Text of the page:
The Liaison Role: The “Non Strategic” Key to Strategic Alignment

21 Nov

Often when a firm are a attempting to achieve successful strategic alignment, a very high level of interactions between the IT department and business units becomes clearly evident. A study carried out by Brian O’Flaherty of UCC in 2003 identified that the level of interactions in strategic alignment is so high that it is justifiable and beneficial to put a liaison team in place as a type of mediator. He suggests that intermediary roles have a large part to play in facilitating alignment between business and IT units. He also states that it is essential that the person who undertakes the liaison role must be impartial, taking the opinions and concerns of both the IT and business units into equal consideration.

Some of the key findings were that the liaison role facilitates horizontal information flows, it promotes understanding and enforces process. The nature of the interactions between business and IT units is an important element of a company’s competitive success and is a key determinant of success or failure.

Liaison roles are usually set up when the volume of contacts between departments grows. They are formal roles designed to facilitate communication and bypass vertical communication channels (Galbraith, 1977). A lot of their work is carried out through informal communication of information. According to Mintzberg (1983) they have no formal authority or power, but they acquire substantial informal power through their knowledge base. They have informal face-to-face meetings with members of different departments with the objective of relieving some of the priority problems.

O’Flaherty’s case study of Fidelity International Limited, a mutual fund investment company, found that pre-liaison problems encountered included “conflict between business versus IT, inadequate communication, poor understanding, no structure to prioritisation, business without control, increased pressure on systems, time wastage, insufficient requirements determination and employee demoralisation. Conditions subsequent to liaison role included, single channel, promotion of understanding, structure and clarity, removal of some emotion, formalisation of prioritisation process, new frustrations for business, uniform requirements determination, management of expectations, pressure removed from IT units, greater control for the business and barriers remain”.

“I see them as being neutral. I don’t see them as protecting IT or the business, if you like, an honest broker.” Staff Member at FID on the role of liaison workers.

Figure 1. Description and Intensity of Information Flows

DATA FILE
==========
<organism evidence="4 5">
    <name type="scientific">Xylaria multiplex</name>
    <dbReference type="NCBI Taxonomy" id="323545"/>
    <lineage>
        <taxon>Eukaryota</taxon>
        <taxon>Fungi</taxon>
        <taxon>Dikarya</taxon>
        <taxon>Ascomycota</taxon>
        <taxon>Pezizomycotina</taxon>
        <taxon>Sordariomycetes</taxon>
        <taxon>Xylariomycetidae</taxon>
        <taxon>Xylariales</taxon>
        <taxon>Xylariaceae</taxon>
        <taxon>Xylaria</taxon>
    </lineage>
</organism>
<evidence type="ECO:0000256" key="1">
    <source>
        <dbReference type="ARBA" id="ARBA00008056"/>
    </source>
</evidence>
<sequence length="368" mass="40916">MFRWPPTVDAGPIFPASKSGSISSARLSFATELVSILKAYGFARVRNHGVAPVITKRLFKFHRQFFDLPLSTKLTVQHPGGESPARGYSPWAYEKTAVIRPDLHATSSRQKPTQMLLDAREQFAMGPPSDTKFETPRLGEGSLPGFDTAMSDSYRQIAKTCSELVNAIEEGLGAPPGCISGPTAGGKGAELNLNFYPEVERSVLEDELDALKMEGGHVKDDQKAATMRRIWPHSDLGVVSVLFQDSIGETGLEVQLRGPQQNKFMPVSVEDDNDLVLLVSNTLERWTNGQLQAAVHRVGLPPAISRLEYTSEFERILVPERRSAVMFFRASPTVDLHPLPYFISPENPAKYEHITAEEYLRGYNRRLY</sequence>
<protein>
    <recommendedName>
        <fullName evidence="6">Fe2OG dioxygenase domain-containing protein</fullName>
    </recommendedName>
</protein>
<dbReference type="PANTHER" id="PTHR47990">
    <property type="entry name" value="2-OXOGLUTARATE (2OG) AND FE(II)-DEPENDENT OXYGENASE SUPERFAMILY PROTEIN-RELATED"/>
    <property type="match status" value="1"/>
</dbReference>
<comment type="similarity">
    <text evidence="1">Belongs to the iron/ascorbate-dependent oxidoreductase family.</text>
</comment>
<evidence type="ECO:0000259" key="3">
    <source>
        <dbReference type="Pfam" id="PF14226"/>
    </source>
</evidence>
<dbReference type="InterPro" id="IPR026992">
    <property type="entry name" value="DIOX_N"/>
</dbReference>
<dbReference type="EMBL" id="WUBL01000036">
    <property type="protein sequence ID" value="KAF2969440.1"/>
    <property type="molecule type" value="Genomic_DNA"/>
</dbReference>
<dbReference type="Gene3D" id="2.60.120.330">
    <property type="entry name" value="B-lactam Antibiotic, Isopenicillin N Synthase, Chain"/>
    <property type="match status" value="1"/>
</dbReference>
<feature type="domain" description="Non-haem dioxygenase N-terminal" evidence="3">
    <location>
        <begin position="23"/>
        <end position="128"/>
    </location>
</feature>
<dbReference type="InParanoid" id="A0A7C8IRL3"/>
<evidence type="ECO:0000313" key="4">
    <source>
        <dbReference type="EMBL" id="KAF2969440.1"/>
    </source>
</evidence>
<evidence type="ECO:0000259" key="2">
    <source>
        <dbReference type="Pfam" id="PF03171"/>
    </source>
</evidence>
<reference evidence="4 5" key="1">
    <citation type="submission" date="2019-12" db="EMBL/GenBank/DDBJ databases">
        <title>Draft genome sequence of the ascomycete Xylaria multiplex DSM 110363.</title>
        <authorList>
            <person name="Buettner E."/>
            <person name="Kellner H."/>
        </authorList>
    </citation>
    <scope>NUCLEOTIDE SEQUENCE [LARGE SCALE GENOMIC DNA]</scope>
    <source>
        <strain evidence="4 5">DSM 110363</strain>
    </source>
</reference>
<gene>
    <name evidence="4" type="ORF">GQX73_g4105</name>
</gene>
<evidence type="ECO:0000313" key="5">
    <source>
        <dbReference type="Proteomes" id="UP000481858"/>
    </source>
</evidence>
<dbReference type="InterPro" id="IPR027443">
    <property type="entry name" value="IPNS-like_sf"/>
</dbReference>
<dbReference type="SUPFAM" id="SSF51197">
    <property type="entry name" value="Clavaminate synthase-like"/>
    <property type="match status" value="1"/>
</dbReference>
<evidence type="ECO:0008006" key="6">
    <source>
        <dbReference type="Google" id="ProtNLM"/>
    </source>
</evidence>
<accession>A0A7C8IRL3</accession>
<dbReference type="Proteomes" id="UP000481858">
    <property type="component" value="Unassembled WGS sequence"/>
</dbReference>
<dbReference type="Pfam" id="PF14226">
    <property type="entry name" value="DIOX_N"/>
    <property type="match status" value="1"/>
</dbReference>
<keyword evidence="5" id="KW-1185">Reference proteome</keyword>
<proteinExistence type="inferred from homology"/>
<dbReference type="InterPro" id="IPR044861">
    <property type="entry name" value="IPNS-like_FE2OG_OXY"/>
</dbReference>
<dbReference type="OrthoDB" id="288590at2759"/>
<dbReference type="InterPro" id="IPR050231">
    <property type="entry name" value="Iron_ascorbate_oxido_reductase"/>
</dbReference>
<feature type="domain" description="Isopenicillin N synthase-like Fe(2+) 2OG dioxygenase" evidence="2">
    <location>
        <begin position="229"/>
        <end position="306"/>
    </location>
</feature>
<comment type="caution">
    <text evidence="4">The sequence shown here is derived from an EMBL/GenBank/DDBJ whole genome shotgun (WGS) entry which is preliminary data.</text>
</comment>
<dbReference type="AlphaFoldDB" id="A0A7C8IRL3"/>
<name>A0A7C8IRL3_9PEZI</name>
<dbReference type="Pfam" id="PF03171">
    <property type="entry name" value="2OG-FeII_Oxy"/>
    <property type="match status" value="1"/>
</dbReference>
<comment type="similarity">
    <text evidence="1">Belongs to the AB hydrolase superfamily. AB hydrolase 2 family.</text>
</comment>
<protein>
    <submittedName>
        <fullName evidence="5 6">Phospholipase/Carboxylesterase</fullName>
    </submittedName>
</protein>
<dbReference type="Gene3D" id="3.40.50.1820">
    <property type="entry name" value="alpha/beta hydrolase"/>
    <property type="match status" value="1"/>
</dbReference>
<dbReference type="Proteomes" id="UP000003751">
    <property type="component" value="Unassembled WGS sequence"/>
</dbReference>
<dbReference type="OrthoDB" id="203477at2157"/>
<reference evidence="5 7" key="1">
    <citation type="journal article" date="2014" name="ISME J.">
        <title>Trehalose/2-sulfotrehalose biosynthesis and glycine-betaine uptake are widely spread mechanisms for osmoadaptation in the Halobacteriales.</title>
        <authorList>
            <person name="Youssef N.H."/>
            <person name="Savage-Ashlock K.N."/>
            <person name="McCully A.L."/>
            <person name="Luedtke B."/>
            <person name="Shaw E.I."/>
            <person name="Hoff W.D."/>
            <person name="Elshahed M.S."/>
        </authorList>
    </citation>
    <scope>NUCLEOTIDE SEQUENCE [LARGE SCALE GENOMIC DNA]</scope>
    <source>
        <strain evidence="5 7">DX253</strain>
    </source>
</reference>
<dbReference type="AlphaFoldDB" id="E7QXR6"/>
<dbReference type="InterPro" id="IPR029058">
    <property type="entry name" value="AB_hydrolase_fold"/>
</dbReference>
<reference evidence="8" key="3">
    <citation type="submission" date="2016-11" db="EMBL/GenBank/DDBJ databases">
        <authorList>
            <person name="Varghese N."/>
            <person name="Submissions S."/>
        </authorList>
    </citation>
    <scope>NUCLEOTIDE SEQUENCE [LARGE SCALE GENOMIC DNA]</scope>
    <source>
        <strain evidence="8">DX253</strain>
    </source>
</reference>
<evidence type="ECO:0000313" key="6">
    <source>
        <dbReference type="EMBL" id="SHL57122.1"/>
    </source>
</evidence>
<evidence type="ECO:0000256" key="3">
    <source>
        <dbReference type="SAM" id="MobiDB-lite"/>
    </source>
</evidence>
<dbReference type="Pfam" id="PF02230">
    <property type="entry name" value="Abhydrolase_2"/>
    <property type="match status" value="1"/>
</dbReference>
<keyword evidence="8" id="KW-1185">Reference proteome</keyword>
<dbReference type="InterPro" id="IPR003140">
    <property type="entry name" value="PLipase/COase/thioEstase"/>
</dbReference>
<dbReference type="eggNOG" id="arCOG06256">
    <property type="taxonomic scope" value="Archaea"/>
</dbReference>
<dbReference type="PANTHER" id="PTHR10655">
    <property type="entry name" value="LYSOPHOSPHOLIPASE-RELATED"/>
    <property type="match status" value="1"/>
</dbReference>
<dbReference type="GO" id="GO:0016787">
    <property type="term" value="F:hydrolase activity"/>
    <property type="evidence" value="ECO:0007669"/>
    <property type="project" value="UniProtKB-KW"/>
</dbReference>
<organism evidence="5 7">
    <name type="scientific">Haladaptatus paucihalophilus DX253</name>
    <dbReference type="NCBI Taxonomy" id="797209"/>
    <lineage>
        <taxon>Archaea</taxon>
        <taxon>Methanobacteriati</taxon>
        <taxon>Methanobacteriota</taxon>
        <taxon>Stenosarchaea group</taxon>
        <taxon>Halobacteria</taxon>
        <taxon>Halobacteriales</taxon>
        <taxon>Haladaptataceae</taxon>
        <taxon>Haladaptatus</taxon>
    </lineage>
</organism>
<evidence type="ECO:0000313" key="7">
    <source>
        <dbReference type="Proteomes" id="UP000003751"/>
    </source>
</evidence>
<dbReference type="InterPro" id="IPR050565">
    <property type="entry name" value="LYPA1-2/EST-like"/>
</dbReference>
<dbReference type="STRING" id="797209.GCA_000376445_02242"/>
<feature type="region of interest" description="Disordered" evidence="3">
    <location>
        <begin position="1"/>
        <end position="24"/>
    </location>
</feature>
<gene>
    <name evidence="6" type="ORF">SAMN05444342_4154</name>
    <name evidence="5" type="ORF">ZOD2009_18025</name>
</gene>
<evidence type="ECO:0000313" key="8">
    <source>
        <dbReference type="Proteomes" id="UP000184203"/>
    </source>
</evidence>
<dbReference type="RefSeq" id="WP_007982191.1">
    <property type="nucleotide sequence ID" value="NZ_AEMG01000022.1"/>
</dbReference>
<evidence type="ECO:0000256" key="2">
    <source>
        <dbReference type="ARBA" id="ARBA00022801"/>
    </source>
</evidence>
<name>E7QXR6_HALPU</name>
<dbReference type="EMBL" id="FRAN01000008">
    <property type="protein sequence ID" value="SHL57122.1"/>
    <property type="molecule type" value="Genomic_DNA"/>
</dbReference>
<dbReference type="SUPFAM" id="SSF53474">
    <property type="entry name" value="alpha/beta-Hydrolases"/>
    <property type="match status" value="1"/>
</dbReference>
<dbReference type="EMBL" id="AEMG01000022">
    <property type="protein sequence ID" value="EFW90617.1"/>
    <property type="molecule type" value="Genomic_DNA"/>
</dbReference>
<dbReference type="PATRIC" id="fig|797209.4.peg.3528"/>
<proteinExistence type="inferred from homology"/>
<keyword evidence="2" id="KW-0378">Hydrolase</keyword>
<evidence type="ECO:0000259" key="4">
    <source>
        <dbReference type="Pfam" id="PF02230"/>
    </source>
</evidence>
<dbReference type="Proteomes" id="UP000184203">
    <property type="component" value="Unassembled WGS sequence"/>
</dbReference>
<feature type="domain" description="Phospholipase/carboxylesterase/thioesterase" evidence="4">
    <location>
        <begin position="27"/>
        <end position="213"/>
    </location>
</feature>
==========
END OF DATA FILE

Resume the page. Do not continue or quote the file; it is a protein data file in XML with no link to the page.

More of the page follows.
By categorising the information flows, using the conceptual model, it is possible to grasp the types of communication between the different sections of the model. Figure 1 shows the intensity of the communication flows is indicated by the thickness of the flow line.

In the case of Fidelity International Limited the liaison role was found to have many positive impacts on the interactions between business and IT. The liaison role is understood to facilitate in the initial stages of communication between both sides. By sitting in the middle the liaison role has a knowledge of the workings of the business and a basic understanding of the technicalities of the IS side. They are building up relationships and facilitating collaboration.

Liaisons were found not to influence strategic decisions, they have no formal power, and they do not make development priority decisions. The researchers argue that a non-strategic liaison role is in fact facilitating strategic alignment.

After much investigation into business-IS strategic alignment, it appears the successful communication between IT and business units may lie in the non-strategic role of a liaison team.

One Response to “The Liaison Role: The “Non Strategic” Key to Strategic Alignment”


  1. Strategic Alignment: A Summary « So Opinionated … -

    […] Week 4: In this post we once again refer back to the role of communication in achieving strategic alignment. I carefully analyzed Brian O’Flaherty’s paper where he expresses a belief in the effectives of putting a liaison in place.  His case study showed how the presence of a liaison role in a firm, which acted as an intermediary between IT and business units, enabled all parties to be fully informed and understand the goals and strategies of the company. […]

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